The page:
The collection at the JBS Information Centre is the total opposite of what we had seen at the Parker: they were keen to point out that the oldest book in their collection dates from 1954! Their emphasis is simple: modernity, efficiency, convenience. Their focus on these things was clearly visible on their shelves – for example, they have an extremely popular ‘wellness collection’, which contains light-hearted books such as ‘Adulthood is a Myth‘ for when studying all gets a bit too much. Next to this was a pop business/economics collection, providing an easier way in to some of the topics being taught by the School. There was also a really excellent DVD collection, which has an ingenious double purpose – because JBS only teaches postgraduate programmes, all of its students would be classed as ‘mature’, and many have children. The Information Centre therefore provides DVD players as well as the DVDs themselves, so that students can bring their children with them without worrying about how they will be entertained. I was really impressed by the attention to detail shown by the staff at JBS, as well as by how friendly and close-knit they were.

The big thing that the staff were extremely keen to show us was Bloomberg, a mind-blowingly expensive but unbelievably useful financial database. It’s so keenly guarded by its publisher that an academic licence only permits its use on dedicated terminals inside the Information Centre (with their own complicated keyboard), which we were generously permitted to have a go on. You can do all sorts – check out currency conversion rates, track cargo ships in real time – but my favourite was the part aptly (although unofficially) referred to as ‘Billionaire’s Ebay’. If I ever come into enough money to buy a private island off the coast of Connecticut (I am not making this up), I now know where to go.

The last part of the visit was a cold drink and a doughnut on the School’s terrace. Head Librarian Ange, UX Librarian Katie and Deputy Manager Andrew accompanied us for a chat about life as a Business Librarian. They seem to get a lot more free nights out from corporate reps than other librarians we’ve spoken to, but they also work really damn hard, offering services such as ‘Bloomberg Breakfasts’ (aka training on how to use the terminals) and a lot of 1-2-1 sessions focusing not just on library skills, but also on things like employability. Overall, I don’t think I could have been more impressed by the Information Centre and its staff, and it definitely cemented for me that my ideal workplace is somewhere modern, busy and innovative (bonus points if it’s housed in a building as unique as JBS!). Although I enjoyed having a glimpse at the medieval treasures housed at the Parker, rare books/manuscript librarianship is just not where my heart lies.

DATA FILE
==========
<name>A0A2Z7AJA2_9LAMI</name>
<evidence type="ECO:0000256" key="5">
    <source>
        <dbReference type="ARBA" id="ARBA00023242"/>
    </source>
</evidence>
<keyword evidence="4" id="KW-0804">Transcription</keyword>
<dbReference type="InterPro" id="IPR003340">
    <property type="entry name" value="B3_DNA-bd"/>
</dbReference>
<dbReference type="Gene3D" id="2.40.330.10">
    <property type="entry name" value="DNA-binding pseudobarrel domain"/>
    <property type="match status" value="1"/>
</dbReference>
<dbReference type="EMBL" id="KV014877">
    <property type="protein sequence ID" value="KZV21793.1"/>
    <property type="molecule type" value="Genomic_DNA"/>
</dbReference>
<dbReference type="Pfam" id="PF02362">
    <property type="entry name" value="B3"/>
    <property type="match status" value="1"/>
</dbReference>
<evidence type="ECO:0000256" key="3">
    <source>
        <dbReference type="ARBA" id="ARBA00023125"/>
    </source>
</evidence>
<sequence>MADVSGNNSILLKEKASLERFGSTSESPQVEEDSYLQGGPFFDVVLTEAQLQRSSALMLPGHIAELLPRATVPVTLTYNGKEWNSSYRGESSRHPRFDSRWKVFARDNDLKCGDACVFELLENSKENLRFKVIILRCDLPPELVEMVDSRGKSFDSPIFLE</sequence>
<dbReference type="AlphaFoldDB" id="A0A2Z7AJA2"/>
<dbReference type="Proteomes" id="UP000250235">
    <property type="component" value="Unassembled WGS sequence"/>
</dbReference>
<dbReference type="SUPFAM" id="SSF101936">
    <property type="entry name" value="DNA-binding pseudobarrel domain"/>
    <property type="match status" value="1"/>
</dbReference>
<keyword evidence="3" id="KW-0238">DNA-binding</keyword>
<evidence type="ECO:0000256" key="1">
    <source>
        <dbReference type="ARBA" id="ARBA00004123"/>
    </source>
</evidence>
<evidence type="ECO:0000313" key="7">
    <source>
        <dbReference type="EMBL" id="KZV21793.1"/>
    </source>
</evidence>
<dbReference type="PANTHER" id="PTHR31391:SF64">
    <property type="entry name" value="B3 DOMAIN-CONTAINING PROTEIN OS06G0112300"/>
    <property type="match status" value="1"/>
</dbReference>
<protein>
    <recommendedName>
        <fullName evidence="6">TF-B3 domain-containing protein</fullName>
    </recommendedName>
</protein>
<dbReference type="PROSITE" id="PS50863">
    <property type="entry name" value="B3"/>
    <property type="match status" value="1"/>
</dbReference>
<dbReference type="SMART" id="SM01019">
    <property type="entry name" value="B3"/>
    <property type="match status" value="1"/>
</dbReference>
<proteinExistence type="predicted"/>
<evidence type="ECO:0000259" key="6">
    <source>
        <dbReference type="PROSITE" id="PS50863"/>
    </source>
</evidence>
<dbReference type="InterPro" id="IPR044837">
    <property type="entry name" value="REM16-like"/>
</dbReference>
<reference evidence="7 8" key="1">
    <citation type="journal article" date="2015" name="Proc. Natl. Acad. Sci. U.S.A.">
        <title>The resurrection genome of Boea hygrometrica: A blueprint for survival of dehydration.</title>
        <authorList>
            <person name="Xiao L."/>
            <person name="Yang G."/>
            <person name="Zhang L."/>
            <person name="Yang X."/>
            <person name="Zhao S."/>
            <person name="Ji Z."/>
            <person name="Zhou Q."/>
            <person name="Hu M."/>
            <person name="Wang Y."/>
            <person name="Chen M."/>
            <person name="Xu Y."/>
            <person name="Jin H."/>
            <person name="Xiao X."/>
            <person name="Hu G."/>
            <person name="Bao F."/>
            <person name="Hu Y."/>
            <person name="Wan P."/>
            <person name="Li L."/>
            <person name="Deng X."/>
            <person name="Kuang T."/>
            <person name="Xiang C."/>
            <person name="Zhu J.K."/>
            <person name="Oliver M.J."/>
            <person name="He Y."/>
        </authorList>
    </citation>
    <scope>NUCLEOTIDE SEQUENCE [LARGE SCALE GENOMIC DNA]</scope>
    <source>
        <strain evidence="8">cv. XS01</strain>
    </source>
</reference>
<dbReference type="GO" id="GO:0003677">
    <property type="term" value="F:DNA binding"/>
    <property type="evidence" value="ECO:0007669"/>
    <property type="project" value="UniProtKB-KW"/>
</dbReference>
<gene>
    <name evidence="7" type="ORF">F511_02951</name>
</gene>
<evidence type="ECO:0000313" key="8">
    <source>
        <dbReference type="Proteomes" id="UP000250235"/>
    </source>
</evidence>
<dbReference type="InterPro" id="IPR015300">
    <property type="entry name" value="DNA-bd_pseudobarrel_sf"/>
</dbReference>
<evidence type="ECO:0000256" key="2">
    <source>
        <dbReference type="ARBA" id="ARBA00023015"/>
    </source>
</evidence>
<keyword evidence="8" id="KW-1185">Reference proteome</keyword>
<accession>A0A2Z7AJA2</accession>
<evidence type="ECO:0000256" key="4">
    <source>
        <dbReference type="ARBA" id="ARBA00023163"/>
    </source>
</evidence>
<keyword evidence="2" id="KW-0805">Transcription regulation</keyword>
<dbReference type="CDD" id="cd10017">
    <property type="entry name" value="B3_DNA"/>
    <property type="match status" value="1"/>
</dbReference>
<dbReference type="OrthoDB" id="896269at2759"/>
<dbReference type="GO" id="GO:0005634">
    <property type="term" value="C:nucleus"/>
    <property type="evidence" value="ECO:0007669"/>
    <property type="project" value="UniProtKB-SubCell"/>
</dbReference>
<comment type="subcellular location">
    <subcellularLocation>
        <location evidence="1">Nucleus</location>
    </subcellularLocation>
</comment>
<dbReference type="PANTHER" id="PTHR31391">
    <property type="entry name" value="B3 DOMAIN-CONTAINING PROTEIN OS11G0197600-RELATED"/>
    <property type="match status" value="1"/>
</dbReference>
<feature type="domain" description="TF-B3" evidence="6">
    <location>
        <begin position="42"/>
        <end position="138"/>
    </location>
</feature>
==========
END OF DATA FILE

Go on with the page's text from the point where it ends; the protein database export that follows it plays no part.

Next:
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Visit: Newnham College

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It’s just ludicrously pretty, isn’t it? “Newnham College” by Steve Cadman is licensed under CC BY SA 2.0

All the way back in 2016, all the trainees from Cambridge were invited to spend a couple of hours in the library at Newnham College. I was unable to attend then, so instead I got in touch with Newnham’s lovely GT, Frankie, and organised a trip for the Easter vacation. I was lucky enough to be able to bring four of my colleagues with me, so it was a proper ARU family affair!

The first thing that struck me about Newnham College was the relatively large size for a college library, both in terms of the building itself and the collection. The building was built in two halves: the Yates Thompson Library dates from 1897, whilst the Horner Markwick building was added in 2004. Both are really airy and light – the glass roof really does let the most beautiful natural light in. The collection is also one of the largest for a college library; there are roughly 90,000 volumes alongside 6,000 rare books. There is a simple historical reason behind this relatively large size: Newnham was the second college to admit women (and still does exclusively), and women were not permitted to use the University Library. This meant that Newnham had to provide everything that its students would require, and it keeps that tradition up to this day: the collection encompasses all subjects and about 1000 new volumes are added every year.

We were given a quick tour around the library, the IT room, and the group study room. One thing I really liked was that current periodicals and modern fiction were kept in a cosy little nook, complete with comfy chairs and beanbags. It made for a really welcoming sight and I was relieved when Frankie told us that it was a popular spot. There’s an ongoing academic debate about the suitability of recreational reading materials in academic libraries, but personally I am definitely in favour. After the tour, we were given the chance to see some of the library’s collection of children’s fairytales and folk stories, which were on display as an exhibit on ‘Writing for Children’ had been held by the College in February. This was particularly interesting to us as ARU has a fantastic MA in Children’s Book Illustration, and we get to see lots of children’s books every day, but rarely any as vintage as these.